Why your Mac should have a battery backup
Submitted by John Dickson, CEO of macWorks, Inc.
If you’re wondering how to improve your Mac’s operation and safeguard your data, consider a battery backup.
One of the most overlooked and cost-effective additions to any computer setup is to buy an uninterruptible power supply (UPS). They can cost as little as $65 or can cost thousands of dollars. If you have a computer, whether you’re a businessperson or a homeowner, you should invest in a UPS.
The purpose of a basic UPS is to protect your computer from power surges and outages, as well as keeping the computer running for a few minutes during an outage. That gives you time to properly shut down the system and avoid potential damage. The better (and more expensive) UPSs also “condition” the incoming power going to your computer to prevent low power and spikes.
Many people have a surge strip connected to their Mac and think that is adequate. It isn’t. Systems have been damaged by power outages when connected to a surge strip. With most Mac systems costing upwards of $1,000, an additional $65 or so for a decent UPS makes sense.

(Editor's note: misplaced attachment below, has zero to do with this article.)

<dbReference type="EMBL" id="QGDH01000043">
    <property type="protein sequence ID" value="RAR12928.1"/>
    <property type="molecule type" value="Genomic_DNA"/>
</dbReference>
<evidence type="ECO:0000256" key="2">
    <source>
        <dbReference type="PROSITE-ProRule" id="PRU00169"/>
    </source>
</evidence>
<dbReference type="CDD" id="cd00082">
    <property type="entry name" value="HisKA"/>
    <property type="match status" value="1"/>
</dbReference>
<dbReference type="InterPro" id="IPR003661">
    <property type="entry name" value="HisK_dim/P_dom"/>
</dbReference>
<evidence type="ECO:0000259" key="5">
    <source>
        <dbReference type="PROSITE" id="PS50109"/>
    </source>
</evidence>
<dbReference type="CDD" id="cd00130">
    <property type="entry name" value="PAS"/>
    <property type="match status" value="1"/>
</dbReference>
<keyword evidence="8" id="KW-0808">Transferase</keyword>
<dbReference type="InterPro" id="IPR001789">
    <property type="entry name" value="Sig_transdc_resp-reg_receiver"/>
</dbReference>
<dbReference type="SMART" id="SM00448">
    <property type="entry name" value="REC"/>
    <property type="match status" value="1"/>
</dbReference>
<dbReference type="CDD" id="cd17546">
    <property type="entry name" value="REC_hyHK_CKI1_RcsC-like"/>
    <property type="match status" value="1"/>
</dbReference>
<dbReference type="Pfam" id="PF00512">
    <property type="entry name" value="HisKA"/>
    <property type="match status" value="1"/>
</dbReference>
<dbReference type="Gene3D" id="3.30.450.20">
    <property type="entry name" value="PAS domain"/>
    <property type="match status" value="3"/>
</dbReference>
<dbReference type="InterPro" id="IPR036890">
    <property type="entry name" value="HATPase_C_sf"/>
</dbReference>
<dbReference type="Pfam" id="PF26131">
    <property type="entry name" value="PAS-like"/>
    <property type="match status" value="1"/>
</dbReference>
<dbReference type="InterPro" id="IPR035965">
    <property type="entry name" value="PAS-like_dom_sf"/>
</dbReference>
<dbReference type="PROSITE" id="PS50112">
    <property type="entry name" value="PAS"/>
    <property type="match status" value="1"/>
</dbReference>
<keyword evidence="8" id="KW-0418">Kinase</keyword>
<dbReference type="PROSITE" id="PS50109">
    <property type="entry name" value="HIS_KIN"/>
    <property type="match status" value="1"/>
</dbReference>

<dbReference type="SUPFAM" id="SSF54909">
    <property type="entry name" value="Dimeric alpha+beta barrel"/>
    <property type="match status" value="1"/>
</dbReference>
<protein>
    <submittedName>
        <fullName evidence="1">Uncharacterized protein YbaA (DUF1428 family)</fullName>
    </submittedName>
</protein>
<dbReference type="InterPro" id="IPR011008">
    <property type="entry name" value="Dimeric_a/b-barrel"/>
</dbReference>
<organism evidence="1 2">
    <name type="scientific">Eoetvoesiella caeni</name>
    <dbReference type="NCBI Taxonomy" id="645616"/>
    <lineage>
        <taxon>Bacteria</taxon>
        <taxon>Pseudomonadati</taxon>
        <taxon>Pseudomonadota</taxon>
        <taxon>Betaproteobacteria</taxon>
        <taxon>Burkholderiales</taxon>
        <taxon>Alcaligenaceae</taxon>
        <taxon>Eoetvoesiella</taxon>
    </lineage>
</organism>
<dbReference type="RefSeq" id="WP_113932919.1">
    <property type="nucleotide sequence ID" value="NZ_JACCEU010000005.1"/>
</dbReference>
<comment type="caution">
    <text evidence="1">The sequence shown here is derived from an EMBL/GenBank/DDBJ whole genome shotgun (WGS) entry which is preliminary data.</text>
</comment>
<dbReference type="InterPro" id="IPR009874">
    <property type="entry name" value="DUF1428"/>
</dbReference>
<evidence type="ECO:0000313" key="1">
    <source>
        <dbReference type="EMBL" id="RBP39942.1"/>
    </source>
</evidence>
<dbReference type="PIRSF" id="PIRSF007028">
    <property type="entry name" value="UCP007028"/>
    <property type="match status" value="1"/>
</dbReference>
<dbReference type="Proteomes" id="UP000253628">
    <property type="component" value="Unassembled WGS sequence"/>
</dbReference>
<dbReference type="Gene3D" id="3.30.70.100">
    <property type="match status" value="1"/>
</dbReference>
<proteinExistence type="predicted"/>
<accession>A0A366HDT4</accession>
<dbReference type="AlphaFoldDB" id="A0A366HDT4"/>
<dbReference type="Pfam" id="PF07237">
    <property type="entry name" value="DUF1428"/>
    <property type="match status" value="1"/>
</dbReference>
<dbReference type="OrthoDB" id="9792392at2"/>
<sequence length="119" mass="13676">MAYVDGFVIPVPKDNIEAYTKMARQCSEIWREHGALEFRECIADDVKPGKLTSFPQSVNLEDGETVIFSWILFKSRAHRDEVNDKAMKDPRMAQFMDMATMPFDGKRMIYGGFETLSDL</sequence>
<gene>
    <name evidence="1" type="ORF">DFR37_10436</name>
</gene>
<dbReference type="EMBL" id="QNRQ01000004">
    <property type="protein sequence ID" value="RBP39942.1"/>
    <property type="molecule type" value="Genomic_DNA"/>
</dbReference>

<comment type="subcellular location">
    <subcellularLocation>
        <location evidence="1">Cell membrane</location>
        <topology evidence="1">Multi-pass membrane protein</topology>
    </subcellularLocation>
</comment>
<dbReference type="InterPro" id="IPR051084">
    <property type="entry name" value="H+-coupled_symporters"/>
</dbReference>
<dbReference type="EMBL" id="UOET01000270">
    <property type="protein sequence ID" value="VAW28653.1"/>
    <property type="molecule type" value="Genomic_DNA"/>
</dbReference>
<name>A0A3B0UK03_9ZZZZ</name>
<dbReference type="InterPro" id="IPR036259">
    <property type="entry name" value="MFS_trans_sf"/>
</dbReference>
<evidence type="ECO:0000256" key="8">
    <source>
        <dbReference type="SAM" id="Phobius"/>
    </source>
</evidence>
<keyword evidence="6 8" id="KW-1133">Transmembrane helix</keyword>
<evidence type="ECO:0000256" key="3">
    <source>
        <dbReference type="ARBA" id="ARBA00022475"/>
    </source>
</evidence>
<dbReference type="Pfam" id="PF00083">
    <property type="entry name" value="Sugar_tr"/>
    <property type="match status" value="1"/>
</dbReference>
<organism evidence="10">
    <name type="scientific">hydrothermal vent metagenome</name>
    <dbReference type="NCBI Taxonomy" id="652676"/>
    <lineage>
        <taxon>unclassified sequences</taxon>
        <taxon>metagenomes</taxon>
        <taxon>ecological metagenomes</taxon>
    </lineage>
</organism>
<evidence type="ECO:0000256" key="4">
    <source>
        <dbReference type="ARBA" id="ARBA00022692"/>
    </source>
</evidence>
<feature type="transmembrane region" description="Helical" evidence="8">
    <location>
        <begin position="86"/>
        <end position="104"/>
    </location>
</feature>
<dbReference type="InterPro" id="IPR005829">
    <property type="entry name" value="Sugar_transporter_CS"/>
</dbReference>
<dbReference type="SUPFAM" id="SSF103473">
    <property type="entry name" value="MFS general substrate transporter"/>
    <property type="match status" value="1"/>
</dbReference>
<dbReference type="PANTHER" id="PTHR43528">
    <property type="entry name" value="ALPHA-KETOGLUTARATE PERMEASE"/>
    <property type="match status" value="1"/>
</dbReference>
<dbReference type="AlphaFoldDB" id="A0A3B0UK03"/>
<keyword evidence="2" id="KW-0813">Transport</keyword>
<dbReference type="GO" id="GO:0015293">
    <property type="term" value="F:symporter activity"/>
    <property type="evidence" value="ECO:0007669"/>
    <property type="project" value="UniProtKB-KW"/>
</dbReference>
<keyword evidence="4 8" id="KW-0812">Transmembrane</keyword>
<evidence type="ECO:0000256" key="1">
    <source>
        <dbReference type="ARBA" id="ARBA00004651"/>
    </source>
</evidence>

If you are a homeowner and have an iMac or laptop, you can probably get by with a less expensive UPS. If you have a tower Mac with several external hard drives connected to it, you might consider a UPS that is in the $100 range. A lot also depends on the power in your neighborhood. If you have frequent outages or brownouts, you want a UPS that conditions the incoming power.
Before buying a UPS, look online at some office supply stores and check manufacturer’s websites. Some companies have online power calculators that suggests a suitable model based on the equipment you will have plugged into it.
When you get your UPS home, remove the cover and plug in the red wire to the positive terminal on the internal battery. It is also worth checking the directions that come with your UPS, because some require that they be turned on with nothing plugged into them for 24 hours to let the battery fully charge.
Things to remember after purchasing a UPS
- The internal battery eventually goes bad after several years. When it does you can take either the battery or the entire unit to a battery store and they will replace the battery for about $30. Don’t just throw the UPS away. The battery stores will also recycle the old battery for you.
- Don’t plug a laser printer into a UPS. The high power surges generated by a laser printer coming on and off are not good for the unit. Inkjet printers can be safely plugged in.
Dickson is CEO of macWorks, Inc. He’s been working with Macintosh computers for more than 19 years.
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